Even India’s use of the DRS proved a nightmare with both its referrals in the second innings needlessly burned in the space of five deliveries inside the first six overs.

Without doubt the biggest plus for the tourists was the performance of its spinners.

Many – including myself – felt our tweakers would lack penetration against men who were raised and skilled on spin friendly pitches. Even the great Shane Warne found India tough going with his nine Tests netting 34 wickets at 43.1 and a strike rate of 81.

The pitch was so abrasive, Ashwin opened the bowling on the first morning but he and Jadeja struggled to have the impact of Lyon and O’Keefe.

Seldom has Ashwin gone for 4.2 runs per over in his storied career but he did in Australia’s second innings with figures of 4-119 off 28 overs.

India is now faced with a fascinating decision for the remainder of the series in respect to what kind of pitches it rolls out.

The recent 4-nil win over England was primarily played out on slow, low tracks that, while aiding the spinners, gave nothing like the advantages garnered from the Pune pitch.

Do India aim to replicate those strips on which it flourished in the England series or maintain surfaces akin to the one in the opening Test against at Pune?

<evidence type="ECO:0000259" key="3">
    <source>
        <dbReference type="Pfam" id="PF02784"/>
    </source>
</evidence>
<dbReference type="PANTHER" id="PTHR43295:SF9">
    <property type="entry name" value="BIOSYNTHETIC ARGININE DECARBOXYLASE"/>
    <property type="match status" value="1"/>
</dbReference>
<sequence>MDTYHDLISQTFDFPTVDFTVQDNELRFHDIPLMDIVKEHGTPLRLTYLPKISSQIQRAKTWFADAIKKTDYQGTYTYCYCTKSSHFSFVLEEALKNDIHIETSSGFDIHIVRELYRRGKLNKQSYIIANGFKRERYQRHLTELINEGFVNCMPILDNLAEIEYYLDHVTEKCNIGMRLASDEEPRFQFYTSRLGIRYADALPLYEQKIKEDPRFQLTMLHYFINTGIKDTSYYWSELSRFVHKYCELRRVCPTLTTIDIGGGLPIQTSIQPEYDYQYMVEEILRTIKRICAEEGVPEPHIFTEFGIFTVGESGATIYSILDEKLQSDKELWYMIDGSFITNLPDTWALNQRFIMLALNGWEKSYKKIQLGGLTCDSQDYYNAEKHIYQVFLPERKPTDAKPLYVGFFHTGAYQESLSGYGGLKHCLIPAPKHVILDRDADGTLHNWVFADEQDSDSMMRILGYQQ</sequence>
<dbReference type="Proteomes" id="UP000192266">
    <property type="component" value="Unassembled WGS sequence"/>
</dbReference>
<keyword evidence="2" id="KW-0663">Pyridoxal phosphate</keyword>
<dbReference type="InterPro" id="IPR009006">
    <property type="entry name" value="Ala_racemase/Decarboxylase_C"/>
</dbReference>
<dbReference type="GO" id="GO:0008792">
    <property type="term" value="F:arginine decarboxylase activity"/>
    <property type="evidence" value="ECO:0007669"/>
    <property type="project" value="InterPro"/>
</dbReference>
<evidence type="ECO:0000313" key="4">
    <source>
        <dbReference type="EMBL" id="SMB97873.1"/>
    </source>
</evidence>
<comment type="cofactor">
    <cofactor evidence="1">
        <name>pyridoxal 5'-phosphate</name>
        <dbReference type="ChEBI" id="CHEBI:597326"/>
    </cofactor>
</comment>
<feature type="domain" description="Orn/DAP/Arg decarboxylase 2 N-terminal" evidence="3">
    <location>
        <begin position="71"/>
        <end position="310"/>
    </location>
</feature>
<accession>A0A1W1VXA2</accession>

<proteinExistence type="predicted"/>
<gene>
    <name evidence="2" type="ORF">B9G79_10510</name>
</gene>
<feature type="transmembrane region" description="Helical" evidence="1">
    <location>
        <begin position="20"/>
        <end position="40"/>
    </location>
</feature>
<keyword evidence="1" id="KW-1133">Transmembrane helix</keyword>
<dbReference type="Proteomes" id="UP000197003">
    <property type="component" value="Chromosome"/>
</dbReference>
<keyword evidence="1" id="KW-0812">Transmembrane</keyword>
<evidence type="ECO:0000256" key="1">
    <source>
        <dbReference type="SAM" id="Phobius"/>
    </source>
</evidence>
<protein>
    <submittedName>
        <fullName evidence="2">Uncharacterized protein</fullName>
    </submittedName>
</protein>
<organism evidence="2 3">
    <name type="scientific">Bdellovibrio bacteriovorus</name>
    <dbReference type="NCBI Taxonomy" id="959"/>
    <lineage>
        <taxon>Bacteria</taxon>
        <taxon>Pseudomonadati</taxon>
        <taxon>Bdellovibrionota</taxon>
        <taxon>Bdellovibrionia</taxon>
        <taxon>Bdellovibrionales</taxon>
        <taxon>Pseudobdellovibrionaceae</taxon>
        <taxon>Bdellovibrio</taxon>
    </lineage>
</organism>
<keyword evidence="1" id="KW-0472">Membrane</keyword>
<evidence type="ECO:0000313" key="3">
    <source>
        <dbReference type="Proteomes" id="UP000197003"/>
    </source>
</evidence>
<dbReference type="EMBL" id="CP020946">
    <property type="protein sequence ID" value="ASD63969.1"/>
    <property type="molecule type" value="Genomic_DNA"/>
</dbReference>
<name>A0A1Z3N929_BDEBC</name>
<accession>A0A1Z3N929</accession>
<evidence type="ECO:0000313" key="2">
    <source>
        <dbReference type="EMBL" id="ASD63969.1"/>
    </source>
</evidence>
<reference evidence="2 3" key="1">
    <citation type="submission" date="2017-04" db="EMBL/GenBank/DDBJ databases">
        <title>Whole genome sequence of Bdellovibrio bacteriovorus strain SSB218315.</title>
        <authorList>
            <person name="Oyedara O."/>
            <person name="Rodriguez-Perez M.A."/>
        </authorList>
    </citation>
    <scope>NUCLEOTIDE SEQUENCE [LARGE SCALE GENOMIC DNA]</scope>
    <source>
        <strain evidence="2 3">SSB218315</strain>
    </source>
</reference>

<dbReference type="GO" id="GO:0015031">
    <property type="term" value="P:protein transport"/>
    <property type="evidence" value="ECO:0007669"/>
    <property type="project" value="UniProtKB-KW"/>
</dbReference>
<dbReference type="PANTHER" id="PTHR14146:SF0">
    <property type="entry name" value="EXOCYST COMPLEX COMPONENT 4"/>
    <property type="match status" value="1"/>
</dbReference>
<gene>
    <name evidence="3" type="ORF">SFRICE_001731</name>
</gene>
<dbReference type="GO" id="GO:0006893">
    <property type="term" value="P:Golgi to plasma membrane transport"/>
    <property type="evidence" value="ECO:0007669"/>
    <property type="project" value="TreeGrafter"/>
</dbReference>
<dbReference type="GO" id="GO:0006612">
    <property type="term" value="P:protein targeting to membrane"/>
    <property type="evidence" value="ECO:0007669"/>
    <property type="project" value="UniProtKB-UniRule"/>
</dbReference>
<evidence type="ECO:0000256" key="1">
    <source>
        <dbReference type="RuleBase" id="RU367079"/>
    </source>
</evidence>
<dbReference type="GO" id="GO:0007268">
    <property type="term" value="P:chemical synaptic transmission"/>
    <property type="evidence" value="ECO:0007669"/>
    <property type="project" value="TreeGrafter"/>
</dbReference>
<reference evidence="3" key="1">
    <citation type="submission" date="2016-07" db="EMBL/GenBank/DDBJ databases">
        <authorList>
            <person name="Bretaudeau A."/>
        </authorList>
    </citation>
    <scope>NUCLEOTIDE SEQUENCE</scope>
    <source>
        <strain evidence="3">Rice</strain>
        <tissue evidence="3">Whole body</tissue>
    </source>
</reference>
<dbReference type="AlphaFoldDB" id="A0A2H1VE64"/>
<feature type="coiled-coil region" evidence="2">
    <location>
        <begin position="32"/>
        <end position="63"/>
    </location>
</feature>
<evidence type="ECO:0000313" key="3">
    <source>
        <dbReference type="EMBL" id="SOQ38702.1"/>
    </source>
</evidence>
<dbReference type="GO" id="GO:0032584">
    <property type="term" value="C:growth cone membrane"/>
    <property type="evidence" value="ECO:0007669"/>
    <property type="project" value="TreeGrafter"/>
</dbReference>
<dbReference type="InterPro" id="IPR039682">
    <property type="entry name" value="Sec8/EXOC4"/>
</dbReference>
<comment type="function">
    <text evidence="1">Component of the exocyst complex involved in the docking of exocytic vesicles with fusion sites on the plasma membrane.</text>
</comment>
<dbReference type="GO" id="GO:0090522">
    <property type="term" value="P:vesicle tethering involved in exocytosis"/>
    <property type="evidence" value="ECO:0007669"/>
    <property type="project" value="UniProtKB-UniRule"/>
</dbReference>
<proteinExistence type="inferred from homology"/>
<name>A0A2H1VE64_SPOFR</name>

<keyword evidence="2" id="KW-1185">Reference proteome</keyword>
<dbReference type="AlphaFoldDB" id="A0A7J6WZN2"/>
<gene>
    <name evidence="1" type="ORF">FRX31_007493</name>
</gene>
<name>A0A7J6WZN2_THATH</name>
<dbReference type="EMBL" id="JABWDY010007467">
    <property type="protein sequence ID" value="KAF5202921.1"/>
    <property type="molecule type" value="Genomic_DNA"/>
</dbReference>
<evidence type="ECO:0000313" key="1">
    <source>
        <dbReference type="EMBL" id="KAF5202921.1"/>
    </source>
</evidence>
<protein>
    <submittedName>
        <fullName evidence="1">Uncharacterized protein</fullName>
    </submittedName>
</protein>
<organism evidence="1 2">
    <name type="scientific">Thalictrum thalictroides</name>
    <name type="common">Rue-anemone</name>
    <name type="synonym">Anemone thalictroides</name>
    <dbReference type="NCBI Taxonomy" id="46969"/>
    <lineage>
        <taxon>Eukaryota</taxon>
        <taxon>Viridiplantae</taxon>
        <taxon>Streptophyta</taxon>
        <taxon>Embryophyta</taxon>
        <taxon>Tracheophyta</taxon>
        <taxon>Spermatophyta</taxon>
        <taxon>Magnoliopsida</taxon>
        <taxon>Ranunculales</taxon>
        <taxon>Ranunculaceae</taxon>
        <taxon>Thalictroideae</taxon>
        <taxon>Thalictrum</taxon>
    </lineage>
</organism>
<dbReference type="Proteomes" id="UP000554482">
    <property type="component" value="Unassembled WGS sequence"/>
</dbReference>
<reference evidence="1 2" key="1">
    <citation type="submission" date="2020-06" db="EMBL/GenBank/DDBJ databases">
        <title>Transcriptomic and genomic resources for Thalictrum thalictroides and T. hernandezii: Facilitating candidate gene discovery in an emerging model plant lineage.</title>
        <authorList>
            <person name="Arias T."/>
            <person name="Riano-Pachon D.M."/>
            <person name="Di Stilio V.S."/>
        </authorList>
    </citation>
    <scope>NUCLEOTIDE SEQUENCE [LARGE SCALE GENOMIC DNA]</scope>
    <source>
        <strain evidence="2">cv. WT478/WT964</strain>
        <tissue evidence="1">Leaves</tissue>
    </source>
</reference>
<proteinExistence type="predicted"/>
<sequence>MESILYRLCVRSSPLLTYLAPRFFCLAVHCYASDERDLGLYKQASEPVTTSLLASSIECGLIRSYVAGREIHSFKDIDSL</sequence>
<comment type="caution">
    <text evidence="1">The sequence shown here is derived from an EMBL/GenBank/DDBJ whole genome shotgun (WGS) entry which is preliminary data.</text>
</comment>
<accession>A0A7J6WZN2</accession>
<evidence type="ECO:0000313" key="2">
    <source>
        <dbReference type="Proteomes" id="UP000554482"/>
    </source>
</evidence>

Four of the five Tests in the England series produced first innings totals between 400 and 537 runs while on four occasions the second innings in those matches saw scores in the range of 417 and 759 runs.

Four of the five Tests in the England series went into the fifth day with the other concluded deep into the fourth. It was largely attritional cricket

Pune was never going to produce a match like that.

It is hard to imagine India putting in another performance of such ineptitude again in this series.

They will surely bite back hard.

There was much public debate about the eleven Australia went with for the opening encounter. Almost certainly the same team will be trotted out at Bangalore for the second Test on Saturday.

While most things fell in favour of Smith’s team at Pune some of the same questions are present. Most revolve around the Marsh brothers. Shaun contributed 16 and a 21-ball duck while Mitch scored four and 31.

The brevity of both India’s innings meant the younger Marsh did not visit the bowling crease. India will be looking to keep both under pressure.

Currently, however, it is the entire Indian team that is under pressure.

It is not so much the fact that it lost its first home Test since December 2012 but the manner in which it did it.

Sixteen years ago, it was in a similar position and found a way out.

It must hope it can replicate that performance. It is Australia’s job to ensure it does not.

While the opening encounter was a fascinating one, the sequels may be every bit as riveting.

First published on The Roar – theroar.com.au – on 26 February 2017, soliciting 47 comments